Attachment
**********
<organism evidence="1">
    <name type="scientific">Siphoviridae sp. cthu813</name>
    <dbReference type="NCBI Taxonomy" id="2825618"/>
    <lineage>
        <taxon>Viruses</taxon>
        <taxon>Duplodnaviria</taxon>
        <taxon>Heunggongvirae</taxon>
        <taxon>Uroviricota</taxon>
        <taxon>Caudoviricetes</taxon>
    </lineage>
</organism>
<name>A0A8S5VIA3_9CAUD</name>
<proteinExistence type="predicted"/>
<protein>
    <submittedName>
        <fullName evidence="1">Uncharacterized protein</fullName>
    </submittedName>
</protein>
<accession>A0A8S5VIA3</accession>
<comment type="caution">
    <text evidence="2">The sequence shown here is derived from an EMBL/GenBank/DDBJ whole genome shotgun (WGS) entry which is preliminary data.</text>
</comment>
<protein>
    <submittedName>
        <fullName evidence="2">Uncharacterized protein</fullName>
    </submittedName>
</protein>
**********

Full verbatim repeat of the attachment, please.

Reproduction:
<organism evidence="1">
    <name type="scientific">Siphoviridae sp. cthu813</name>
    <dbReference type="NCBI Taxonomy" id="2825618"/>
    <lineage>
        <taxon>Viruses</taxon>
        <taxon>Duplodnaviria</taxon>
        <taxon>Heunggongvirae</taxon>
        <taxon>Uroviricota</taxon>
        <taxon>Caudoviricetes</taxon>
    </lineage>
</organism>
<name>A0A8S5VIA3_9CAUD</name>
<proteinExistence type="predicted"/>
<protein>
    <submittedName>
        <fullName evidence="1">Uncharacterized protein</fullName>
    </submittedName>
</protein>
<accession>A0A8S5VIA3</accession>
<comment type="caution">
    <text evidence="2">The sequence shown here is derived from an EMBL/GenBank/DDBJ whole genome shotgun (WGS) entry which is preliminary data.</text>
</comment>
<protein>
    <submittedName>
        <fullName evidence="2">Uncharacterized protein</fullName>
    </submittedName>
</protein>